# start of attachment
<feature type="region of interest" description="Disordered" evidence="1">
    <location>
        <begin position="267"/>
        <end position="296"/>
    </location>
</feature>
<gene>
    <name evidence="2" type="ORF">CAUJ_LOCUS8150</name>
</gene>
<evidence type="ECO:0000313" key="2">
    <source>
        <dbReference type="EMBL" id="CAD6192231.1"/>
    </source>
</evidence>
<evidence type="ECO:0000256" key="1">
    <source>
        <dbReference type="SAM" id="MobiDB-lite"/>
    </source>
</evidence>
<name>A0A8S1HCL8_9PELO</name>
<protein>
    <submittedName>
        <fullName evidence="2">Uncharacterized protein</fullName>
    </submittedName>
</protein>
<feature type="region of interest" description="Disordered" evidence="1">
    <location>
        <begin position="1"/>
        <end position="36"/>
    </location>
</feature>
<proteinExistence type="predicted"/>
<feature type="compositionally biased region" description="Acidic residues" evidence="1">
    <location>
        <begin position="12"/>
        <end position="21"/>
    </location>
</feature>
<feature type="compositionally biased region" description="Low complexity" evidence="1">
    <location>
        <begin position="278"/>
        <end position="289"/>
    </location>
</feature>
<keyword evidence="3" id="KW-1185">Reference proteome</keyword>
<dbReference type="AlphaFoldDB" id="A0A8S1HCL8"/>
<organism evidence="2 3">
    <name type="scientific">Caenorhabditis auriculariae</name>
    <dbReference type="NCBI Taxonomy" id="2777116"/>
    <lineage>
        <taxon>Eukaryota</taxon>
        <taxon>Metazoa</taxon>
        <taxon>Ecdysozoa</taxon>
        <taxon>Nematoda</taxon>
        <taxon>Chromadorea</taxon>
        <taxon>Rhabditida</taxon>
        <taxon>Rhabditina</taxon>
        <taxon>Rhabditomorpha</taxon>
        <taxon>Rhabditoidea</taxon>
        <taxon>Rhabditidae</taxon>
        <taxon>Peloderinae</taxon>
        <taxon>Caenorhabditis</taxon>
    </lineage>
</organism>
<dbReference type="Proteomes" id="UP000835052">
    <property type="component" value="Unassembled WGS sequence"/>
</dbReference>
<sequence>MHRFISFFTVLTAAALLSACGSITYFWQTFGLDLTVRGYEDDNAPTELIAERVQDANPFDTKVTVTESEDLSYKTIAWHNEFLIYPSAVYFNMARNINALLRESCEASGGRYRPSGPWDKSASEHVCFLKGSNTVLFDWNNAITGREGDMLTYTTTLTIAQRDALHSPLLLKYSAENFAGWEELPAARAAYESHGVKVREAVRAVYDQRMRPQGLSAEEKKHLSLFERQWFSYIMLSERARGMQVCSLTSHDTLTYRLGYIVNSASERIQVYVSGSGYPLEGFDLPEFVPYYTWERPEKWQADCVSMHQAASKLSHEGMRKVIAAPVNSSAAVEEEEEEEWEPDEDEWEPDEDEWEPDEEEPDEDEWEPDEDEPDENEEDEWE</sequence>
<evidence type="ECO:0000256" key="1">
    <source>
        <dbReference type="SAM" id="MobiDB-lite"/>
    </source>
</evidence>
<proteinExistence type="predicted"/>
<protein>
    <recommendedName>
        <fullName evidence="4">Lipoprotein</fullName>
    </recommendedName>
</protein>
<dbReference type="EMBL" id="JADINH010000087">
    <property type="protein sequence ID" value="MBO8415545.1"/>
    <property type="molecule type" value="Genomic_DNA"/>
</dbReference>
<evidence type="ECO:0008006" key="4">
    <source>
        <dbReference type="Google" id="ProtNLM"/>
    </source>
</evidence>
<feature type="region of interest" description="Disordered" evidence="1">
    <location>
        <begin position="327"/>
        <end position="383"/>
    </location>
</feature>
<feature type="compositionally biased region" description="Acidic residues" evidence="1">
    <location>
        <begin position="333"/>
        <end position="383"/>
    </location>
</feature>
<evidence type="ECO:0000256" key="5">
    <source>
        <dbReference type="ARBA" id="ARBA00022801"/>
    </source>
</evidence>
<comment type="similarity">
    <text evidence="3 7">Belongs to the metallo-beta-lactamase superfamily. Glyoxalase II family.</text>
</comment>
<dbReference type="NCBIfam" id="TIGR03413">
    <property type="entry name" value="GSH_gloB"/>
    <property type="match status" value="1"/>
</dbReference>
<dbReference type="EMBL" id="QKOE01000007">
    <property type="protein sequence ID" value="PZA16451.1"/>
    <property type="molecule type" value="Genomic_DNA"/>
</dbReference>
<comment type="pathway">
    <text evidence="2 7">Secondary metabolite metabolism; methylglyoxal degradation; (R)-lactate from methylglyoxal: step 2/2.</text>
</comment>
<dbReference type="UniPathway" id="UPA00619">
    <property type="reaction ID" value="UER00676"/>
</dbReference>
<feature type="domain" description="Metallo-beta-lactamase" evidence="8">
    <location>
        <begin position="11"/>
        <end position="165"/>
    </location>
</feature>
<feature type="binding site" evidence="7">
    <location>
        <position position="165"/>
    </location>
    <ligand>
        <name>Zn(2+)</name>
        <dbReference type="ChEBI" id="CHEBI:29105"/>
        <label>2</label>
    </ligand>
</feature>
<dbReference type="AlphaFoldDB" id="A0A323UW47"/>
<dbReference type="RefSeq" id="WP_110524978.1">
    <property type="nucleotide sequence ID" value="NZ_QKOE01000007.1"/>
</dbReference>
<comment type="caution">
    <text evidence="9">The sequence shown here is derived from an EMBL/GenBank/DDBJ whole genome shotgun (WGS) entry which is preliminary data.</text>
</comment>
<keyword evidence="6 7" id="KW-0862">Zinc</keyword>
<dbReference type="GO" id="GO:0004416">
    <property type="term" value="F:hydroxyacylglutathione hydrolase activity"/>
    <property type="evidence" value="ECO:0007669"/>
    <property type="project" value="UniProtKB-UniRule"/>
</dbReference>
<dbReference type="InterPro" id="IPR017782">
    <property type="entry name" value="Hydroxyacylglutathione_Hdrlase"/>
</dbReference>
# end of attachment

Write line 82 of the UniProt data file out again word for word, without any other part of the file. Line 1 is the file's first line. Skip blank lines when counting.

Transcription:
    <property type="molecule type" value="Genomic_DNA"/>